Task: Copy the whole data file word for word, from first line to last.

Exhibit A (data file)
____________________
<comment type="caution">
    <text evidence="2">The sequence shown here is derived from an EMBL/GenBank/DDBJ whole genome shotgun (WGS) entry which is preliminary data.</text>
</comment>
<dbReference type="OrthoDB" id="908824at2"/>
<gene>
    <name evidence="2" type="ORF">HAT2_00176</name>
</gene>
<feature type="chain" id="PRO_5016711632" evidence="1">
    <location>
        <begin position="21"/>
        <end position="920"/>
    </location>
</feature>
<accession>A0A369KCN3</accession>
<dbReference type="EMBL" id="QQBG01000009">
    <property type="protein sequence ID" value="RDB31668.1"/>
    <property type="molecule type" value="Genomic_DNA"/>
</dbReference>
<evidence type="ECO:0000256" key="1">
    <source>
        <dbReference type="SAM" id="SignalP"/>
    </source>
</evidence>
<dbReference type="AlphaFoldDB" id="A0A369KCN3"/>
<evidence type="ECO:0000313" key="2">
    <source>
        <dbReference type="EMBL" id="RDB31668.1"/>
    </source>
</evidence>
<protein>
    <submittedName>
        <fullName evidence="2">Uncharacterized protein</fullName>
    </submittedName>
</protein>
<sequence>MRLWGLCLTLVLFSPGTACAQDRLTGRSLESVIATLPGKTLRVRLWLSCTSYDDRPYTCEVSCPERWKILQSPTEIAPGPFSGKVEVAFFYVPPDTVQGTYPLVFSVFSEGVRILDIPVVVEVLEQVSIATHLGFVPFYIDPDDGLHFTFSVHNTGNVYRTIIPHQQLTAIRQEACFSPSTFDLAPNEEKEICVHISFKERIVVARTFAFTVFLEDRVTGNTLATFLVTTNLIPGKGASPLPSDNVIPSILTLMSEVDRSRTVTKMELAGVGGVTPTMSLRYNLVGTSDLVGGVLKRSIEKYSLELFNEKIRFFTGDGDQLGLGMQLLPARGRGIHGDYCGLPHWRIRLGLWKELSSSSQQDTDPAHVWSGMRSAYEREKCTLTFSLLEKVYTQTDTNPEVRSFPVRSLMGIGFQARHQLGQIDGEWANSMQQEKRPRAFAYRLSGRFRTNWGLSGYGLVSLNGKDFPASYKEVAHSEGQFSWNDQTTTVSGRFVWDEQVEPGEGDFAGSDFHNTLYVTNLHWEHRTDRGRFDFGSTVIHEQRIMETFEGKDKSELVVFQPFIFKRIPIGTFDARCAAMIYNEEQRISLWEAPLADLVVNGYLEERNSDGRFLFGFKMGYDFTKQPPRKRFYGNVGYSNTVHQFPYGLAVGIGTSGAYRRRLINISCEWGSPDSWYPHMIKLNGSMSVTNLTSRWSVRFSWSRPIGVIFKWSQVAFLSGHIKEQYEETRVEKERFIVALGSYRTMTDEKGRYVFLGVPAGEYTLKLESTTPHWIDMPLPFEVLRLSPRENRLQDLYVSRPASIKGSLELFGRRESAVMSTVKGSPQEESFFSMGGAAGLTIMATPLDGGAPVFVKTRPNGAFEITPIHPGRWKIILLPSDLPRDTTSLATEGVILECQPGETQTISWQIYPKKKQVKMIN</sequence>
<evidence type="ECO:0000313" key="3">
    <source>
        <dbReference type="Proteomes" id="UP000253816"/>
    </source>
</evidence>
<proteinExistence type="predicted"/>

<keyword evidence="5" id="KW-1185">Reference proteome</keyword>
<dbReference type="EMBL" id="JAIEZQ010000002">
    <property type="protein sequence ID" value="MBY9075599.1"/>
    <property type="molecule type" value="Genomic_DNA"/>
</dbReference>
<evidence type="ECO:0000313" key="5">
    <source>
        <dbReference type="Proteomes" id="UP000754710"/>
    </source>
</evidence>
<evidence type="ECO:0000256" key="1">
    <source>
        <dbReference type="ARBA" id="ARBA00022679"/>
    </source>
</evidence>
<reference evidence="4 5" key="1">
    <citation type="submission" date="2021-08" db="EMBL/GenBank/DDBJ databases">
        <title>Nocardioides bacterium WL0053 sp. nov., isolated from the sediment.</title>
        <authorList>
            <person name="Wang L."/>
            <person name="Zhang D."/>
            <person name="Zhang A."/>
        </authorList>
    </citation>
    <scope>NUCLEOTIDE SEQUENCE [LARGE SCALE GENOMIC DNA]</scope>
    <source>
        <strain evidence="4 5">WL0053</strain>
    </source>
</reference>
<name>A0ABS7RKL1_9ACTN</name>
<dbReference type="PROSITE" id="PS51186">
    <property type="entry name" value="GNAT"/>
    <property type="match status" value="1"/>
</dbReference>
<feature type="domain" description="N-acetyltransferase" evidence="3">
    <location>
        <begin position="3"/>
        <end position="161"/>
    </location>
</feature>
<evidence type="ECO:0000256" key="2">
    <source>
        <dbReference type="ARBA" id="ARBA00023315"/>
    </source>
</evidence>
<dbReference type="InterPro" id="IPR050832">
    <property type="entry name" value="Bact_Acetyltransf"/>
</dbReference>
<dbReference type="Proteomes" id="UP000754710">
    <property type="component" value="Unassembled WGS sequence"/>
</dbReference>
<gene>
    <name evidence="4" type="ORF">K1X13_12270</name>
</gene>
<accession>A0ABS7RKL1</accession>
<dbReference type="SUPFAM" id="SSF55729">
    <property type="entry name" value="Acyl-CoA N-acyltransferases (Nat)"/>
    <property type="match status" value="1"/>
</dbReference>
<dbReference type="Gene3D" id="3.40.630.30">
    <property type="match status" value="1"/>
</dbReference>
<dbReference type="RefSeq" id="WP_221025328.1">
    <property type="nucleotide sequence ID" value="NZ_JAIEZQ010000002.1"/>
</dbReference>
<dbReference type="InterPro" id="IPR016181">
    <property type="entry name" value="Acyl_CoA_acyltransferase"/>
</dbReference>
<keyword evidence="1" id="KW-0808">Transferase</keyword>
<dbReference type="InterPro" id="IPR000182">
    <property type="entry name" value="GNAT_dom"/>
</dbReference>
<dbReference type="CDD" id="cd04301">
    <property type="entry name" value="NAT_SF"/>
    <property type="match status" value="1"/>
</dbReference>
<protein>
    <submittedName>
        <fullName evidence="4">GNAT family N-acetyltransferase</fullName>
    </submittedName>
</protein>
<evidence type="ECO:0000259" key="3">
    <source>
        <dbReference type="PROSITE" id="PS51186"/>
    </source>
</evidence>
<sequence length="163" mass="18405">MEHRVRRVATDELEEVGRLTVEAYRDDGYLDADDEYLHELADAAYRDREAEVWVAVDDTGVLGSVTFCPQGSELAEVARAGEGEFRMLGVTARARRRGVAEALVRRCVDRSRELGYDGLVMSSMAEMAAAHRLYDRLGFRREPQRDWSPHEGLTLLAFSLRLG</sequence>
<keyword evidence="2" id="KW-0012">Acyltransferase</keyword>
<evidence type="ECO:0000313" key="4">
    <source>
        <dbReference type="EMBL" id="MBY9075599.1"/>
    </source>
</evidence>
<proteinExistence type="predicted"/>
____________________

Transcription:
<comment type="caution">
    <text evidence="2">The sequence shown here is derived from an EMBL/GenBank/DDBJ whole genome shotgun (WGS) entry which is preliminary data.</text>
</comment>
<dbReference type="OrthoDB" id="908824at2"/>
<gene>
    <name evidence="2" type="ORF">HAT2_00176</name>
</gene>
<feature type="chain" id="PRO_5016711632" evidence="1">
    <location>
        <begin position="21"/>
        <end position="920"/>
    </location>
</feature>
<accession>A0A369KCN3</accession>
<dbReference type="EMBL" id="QQBG01000009">
    <property type="protein sequence ID" value="RDB31668.1"/>
    <property type="molecule type" value="Genomic_DNA"/>
</dbReference>
<evidence type="ECO:0000256" key="1">
    <source>
        <dbReference type="SAM" id="SignalP"/>
    </source>
</evidence>
<dbReference type="AlphaFoldDB" id="A0A369KCN3"/>
<evidence type="ECO:0000313" key="2">
    <source>
        <dbReference type="EMBL" id="RDB31668.1"/>
    </source>
</evidence>
<protein>
    <submittedName>
        <fullName evidence="2">Uncharacterized protein</fullName>
    </submittedName>
</protein>
<sequence>MRLWGLCLTLVLFSPGTACAQDRLTGRSLESVIATLPGKTLRVRLWLSCTSYDDRPYTCEVSCPERWKILQSPTEIAPGPFSGKVEVAFFYVPPDTVQGTYPLVFSVFSEGVRILDIPVVVEVLEQVSIATHLGFVPFYIDPDDGLHFTFSVHNTGNVYRTIIPHQQLTAIRQEACFSPSTFDLAPNEEKEICVHISFKERIVVARTFAFTVFLEDRVTGNTLATFLVTTNLIPGKGASPLPSDNVIPSILTLMSEVDRSRTVTKMELAGVGGVTPTMSLRYNLVGTSDLVGGVLKRSIEKYSLELFNEKIRFFTGDGDQLGLGMQLLPARGRGIHGDYCGLPHWRIRLGLWKELSSSSQQDTDPAHVWSGMRSAYEREKCTLTFSLLEKVYTQTDTNPEVRSFPVRSLMGIGFQARHQLGQIDGEWANSMQQEKRPRAFAYRLSGRFRTNWGLSGYGLVSLNGKDFPASYKEVAHSEGQFSWNDQTTTVSGRFVWDEQVEPGEGDFAGSDFHNTLYVTNLHWEHRTDRGRFDFGSTVIHEQRIMETFEGKDKSELVVFQPFIFKRIPIGTFDARCAAMIYNEEQRISLWEAPLADLVVNGYLEERNSDGRFLFGFKMGYDFTKQPPRKRFYGNVGYSNTVHQFPYGLAVGIGTSGAYRRRLINISCEWGSPDSWYPHMIKLNGSMSVTNLTSRWSVRFSWSRPIGVIFKWSQVAFLSGHIKEQYEETRVEKERFIVALGSYRTMTDEKGRYVFLGVPAGEYTLKLESTTPHWIDMPLPFEVLRLSPRENRLQDLYVSRPASIKGSLELFGRRESAVMSTVKGSPQEESFFSMGGAAGLTIMATPLDGGAPVFVKTRPNGAFEITPIHPGRWKIILLPSDLPRDTTSLATEGVILECQPGETQTISWQIYPKKKQVKMIN</sequence>
<evidence type="ECO:0000313" key="3">
    <source>
        <dbReference type="Proteomes" id="UP000253816"/>
    </source>
</evidence>
<proteinExistence type="predicted"/>

<keyword evidence="5" id="KW-1185">Reference proteome</keyword>
<dbReference type="EMBL" id="JAIEZQ010000002">
    <property type="protein sequence ID" value="MBY9075599.1"/>
    <property type="molecule type" value="Genomic_DNA"/>
</dbReference>
<evidence type="ECO:0000313" key="5">
    <source>
        <dbReference type="Proteomes" id="UP000754710"/>
    </source>
</evidence>
<evidence type="ECO:0000256" key="1">
    <source>
        <dbReference type="ARBA" id="ARBA00022679"/>
    </source>
</evidence>
<reference evidence="4 5" key="1">
    <citation type="submission" date="2021-08" db="EMBL/GenBank/DDBJ databases">
        <title>Nocardioides bacterium WL0053 sp. nov., isolated from the sediment.</title>
        <authorList>
            <person name="Wang L."/>
            <person name="Zhang D."/>
            <person name="Zhang A."/>
        </authorList>
    </citation>
    <scope>NUCLEOTIDE SEQUENCE [LARGE SCALE GENOMIC DNA]</scope>
    <source>
        <strain evidence="4 5">WL0053</strain>
    </source>
</reference>
<name>A0ABS7RKL1_9ACTN</name>
<dbReference type="PROSITE" id="PS51186">
    <property type="entry name" value="GNAT"/>
    <property type="match status" value="1"/>
</dbReference>
<feature type="domain" description="N-acetyltransferase" evidence="3">
    <location>
        <begin position="3"/>
        <end position="161"/>
    </location>
</feature>
<evidence type="ECO:0000256" key="2">
    <source>
        <dbReference type="ARBA" id="ARBA00023315"/>
    </source>
</evidence>
<dbReference type="InterPro" id="IPR050832">
    <property type="entry name" value="Bact_Acetyltransf"/>
</dbReference>
<dbReference type="Proteomes" id="UP000754710">
    <property type="component" value="Unassembled WGS sequence"/>
</dbReference>
<gene>
    <name evidence="4" type="ORF">K1X13_12270</name>
</gene>
<accession>A0ABS7RKL1</accession>
<dbReference type="SUPFAM" id="SSF55729">
    <property type="entry name" value="Acyl-CoA N-acyltransferases (Nat)"/>
    <property type="match status" value="1"/>
</dbReference>
<dbReference type="Gene3D" id="3.40.630.30">
    <property type="match status" value="1"/>
</dbReference>
<dbReference type="RefSeq" id="WP_221025328.1">
    <property type="nucleotide sequence ID" value="NZ_JAIEZQ010000002.1"/>
</dbReference>
<dbReference type="InterPro" id="IPR016181">
    <property type="entry name" value="Acyl_CoA_acyltransferase"/>
</dbReference>
<keyword evidence="1" id="KW-0808">Transferase</keyword>
<dbReference type="InterPro" id="IPR000182">
    <property type="entry name" value="GNAT_dom"/>
</dbReference>
<dbReference type="CDD" id="cd04301">
    <property type="entry name" value="NAT_SF"/>
    <property type="match status" value="1"/>
</dbReference>
<protein>
    <submittedName>
        <fullName evidence="4">GNAT family N-acetyltransferase</fullName>
    </submittedName>
</protein>
<evidence type="ECO:0000259" key="3">
    <source>
        <dbReference type="PROSITE" id="PS51186"/>
    </source>
</evidence>
<sequence length="163" mass="18405">MEHRVRRVATDELEEVGRLTVEAYRDDGYLDADDEYLHELADAAYRDREAEVWVAVDDTGVLGSVTFCPQGSELAEVARAGEGEFRMLGVTARARRRGVAEALVRRCVDRSRELGYDGLVMSSMAEMAAAHRLYDRLGFRREPQRDWSPHEGLTLLAFSLRLG</sequence>
<keyword evidence="2" id="KW-0012">Acyltransferase</keyword>
<evidence type="ECO:0000313" key="4">
    <source>
        <dbReference type="EMBL" id="MBY9075599.1"/>
    </source>
</evidence>
<proteinExistence type="predicted"/>